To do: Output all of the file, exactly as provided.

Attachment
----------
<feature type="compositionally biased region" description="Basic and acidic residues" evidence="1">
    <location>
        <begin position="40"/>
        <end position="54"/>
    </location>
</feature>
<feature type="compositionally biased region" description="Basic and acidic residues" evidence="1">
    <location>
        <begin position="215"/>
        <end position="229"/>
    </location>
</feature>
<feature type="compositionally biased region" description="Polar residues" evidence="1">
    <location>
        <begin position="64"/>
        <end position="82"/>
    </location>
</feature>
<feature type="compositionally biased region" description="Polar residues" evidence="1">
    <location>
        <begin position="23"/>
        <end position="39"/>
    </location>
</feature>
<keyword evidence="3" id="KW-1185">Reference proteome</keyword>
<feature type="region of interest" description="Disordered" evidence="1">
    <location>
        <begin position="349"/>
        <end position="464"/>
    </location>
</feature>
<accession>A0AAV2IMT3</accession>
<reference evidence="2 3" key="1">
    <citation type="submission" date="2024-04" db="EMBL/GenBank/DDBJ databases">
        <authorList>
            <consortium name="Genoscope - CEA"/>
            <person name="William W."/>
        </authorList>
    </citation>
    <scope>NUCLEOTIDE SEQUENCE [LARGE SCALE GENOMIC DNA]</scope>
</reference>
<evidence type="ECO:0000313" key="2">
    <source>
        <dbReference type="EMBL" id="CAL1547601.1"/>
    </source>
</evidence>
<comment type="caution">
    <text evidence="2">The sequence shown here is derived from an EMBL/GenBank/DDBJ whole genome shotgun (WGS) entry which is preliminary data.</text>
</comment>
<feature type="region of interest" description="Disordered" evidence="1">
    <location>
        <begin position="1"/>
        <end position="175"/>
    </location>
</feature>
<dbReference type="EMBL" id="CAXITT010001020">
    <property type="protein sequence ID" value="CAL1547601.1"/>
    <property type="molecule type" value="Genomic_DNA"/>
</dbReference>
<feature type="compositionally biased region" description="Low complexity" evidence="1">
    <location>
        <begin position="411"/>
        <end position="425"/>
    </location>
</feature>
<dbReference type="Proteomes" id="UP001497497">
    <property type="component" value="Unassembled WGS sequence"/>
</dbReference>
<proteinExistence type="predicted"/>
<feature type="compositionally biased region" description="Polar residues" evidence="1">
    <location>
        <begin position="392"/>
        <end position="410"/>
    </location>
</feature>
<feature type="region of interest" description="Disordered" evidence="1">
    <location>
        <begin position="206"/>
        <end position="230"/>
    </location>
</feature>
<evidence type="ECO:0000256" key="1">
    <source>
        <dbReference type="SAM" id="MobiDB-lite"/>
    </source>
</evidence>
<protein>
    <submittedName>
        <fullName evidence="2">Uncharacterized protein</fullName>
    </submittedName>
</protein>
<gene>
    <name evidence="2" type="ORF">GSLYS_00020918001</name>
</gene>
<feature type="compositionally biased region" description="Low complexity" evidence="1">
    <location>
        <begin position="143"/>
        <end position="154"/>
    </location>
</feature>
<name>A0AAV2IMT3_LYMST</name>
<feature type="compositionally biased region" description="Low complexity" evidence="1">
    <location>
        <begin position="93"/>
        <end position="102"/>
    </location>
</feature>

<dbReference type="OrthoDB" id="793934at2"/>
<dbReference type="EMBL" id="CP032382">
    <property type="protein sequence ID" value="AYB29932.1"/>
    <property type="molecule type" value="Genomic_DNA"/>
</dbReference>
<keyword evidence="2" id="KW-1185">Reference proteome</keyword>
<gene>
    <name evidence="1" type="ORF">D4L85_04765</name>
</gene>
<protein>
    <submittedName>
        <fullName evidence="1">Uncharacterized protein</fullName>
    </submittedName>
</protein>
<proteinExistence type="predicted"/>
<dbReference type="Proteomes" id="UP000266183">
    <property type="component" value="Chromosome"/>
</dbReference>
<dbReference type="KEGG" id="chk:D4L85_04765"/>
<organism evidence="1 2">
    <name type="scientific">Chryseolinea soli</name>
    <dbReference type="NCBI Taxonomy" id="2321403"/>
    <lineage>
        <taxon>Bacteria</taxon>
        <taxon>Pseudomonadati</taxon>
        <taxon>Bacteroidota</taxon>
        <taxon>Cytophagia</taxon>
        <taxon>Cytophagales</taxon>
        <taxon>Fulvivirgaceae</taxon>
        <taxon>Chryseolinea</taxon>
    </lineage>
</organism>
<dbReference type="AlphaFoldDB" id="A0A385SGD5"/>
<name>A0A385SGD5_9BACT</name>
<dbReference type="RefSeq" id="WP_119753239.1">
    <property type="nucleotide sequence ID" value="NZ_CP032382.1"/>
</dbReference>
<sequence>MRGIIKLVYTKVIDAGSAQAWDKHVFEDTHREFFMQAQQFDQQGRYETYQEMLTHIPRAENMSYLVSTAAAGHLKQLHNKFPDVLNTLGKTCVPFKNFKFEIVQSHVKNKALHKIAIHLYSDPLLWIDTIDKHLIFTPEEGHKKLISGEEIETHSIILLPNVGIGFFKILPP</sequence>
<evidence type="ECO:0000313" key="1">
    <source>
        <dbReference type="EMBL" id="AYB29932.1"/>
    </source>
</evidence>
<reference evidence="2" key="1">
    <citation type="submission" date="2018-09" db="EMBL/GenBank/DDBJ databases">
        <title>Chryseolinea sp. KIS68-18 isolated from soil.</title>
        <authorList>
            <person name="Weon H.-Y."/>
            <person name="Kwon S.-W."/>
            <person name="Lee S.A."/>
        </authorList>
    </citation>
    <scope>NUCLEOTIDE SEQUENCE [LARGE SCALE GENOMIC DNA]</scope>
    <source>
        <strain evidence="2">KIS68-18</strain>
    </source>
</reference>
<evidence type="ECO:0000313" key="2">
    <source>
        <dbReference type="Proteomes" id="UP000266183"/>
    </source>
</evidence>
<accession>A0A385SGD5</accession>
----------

<feature type="compositionally biased region" description="Basic and acidic residues" evidence="1">
    <location>
        <begin position="40"/>
        <end position="54"/>
    </location>
</feature>
<feature type="compositionally biased region" description="Basic and acidic residues" evidence="1">
    <location>
        <begin position="215"/>
        <end position="229"/>
    </location>
</feature>
<feature type="compositionally biased region" description="Polar residues" evidence="1">
    <location>
        <begin position="64"/>
        <end position="82"/>
    </location>
</feature>
<feature type="compositionally biased region" description="Polar residues" evidence="1">
    <location>
        <begin position="23"/>
        <end position="39"/>
    </location>
</feature>
<keyword evidence="3" id="KW-1185">Reference proteome</keyword>
<feature type="region of interest" description="Disordered" evidence="1">
    <location>
        <begin position="349"/>
        <end position="464"/>
    </location>
</feature>
<accession>A0AAV2IMT3</accession>
<reference evidence="2 3" key="1">
    <citation type="submission" date="2024-04" db="EMBL/GenBank/DDBJ databases">
        <authorList>
            <consortium name="Genoscope - CEA"/>
            <person name="William W."/>
        </authorList>
    </citation>
    <scope>NUCLEOTIDE SEQUENCE [LARGE SCALE GENOMIC DNA]</scope>
</reference>
<evidence type="ECO:0000313" key="2">
    <source>
        <dbReference type="EMBL" id="CAL1547601.1"/>
    </source>
</evidence>
<comment type="caution">
    <text evidence="2">The sequence shown here is derived from an EMBL/GenBank/DDBJ whole genome shotgun (WGS) entry which is preliminary data.</text>
</comment>
<feature type="region of interest" description="Disordered" evidence="1">
    <location>
        <begin position="1"/>
        <end position="175"/>
    </location>
</feature>
<dbReference type="EMBL" id="CAXITT010001020">
    <property type="protein sequence ID" value="CAL1547601.1"/>
    <property type="molecule type" value="Genomic_DNA"/>
</dbReference>
<feature type="compositionally biased region" description="Low complexity" evidence="1">
    <location>
        <begin position="411"/>
        <end position="425"/>
    </location>
</feature>
<dbReference type="Proteomes" id="UP001497497">
    <property type="component" value="Unassembled WGS sequence"/>
</dbReference>
<proteinExistence type="predicted"/>
<feature type="compositionally biased region" description="Polar residues" evidence="1">
    <location>
        <begin position="392"/>
        <end position="410"/>
    </location>
</feature>
<feature type="region of interest" description="Disordered" evidence="1">
    <location>
        <begin position="206"/>
        <end position="230"/>
    </location>
</feature>
<evidence type="ECO:0000256" key="1">
    <source>
        <dbReference type="SAM" id="MobiDB-lite"/>
    </source>
</evidence>
<protein>
    <submittedName>
        <fullName evidence="2">Uncharacterized protein</fullName>
    </submittedName>
</protein>
<gene>
    <name evidence="2" type="ORF">GSLYS_00020918001</name>
</gene>
<feature type="compositionally biased region" description="Low complexity" evidence="1">
    <location>
        <begin position="143"/>
        <end position="154"/>
    </location>
</feature>
<name>A0AAV2IMT3_LYMST</name>
<feature type="compositionally biased region" description="Low complexity" evidence="1">
    <location>
        <begin position="93"/>
        <end position="102"/>
    </location>
</feature>

<dbReference type="OrthoDB" id="793934at2"/>
<dbReference type="EMBL" id="CP032382">
    <property type="protein sequence ID" value="AYB29932.1"/>
    <property type="molecule type" value="Genomic_DNA"/>
</dbReference>
<keyword evidence="2" id="KW-1185">Reference proteome</keyword>
<gene>
    <name evidence="1" type="ORF">D4L85_04765</name>
</gene>
<protein>
    <submittedName>
        <fullName evidence="1">Uncharacterized protein</fullName>
    </submittedName>
</protein>
<proteinExistence type="predicted"/>
<dbReference type="Proteomes" id="UP000266183">
    <property type="component" value="Chromosome"/>
</dbReference>
<dbReference type="KEGG" id="chk:D4L85_04765"/>
<organism evidence="1 2">
    <name type="scientific">Chryseolinea soli</name>
    <dbReference type="NCBI Taxonomy" id="2321403"/>
    <lineage>
        <taxon>Bacteria</taxon>
        <taxon>Pseudomonadati</taxon>
        <taxon>Bacteroidota</taxon>
        <taxon>Cytophagia</taxon>
        <taxon>Cytophagales</taxon>
        <taxon>Fulvivirgaceae</taxon>
        <taxon>Chryseolinea</taxon>
    </lineage>
</organism>
<dbReference type="AlphaFoldDB" id="A0A385SGD5"/>
<name>A0A385SGD5_9BACT</name>
<dbReference type="RefSeq" id="WP_119753239.1">
    <property type="nucleotide sequence ID" value="NZ_CP032382.1"/>
</dbReference>
<sequence>MRGIIKLVYTKVIDAGSAQAWDKHVFEDTHREFFMQAQQFDQQGRYETYQEMLTHIPRAENMSYLVSTAAAGHLKQLHNKFPDVLNTLGKTCVPFKNFKFEIVQSHVKNKALHKIAIHLYSDPLLWIDTIDKHLIFTPEEGHKKLISGEEIETHSIILLPNVGIGFFKILPP</sequence>
<evidence type="ECO:0000313" key="1">
    <source>
        <dbReference type="EMBL" id="AYB29932.1"/>
    </source>
</evidence>
<reference evidence="2" key="1">
    <citation type="submission" date="2018-09" db="EMBL/GenBank/DDBJ databases">
        <title>Chryseolinea sp. KIS68-18 isolated from soil.</title>
        <authorList>
            <person name="Weon H.-Y."/>
            <person name="Kwon S.-W."/>
            <person name="Lee S.A."/>
        </authorList>
    </citation>
    <scope>NUCLEOTIDE SEQUENCE [LARGE SCALE GENOMIC DNA]</scope>
    <source>
        <strain evidence="2">KIS68-18</strain>
    </source>
</reference>
<evidence type="ECO:0000313" key="2">
    <source>
        <dbReference type="Proteomes" id="UP000266183"/>
    </source>
</evidence>
<accession>A0A385SGD5</accession>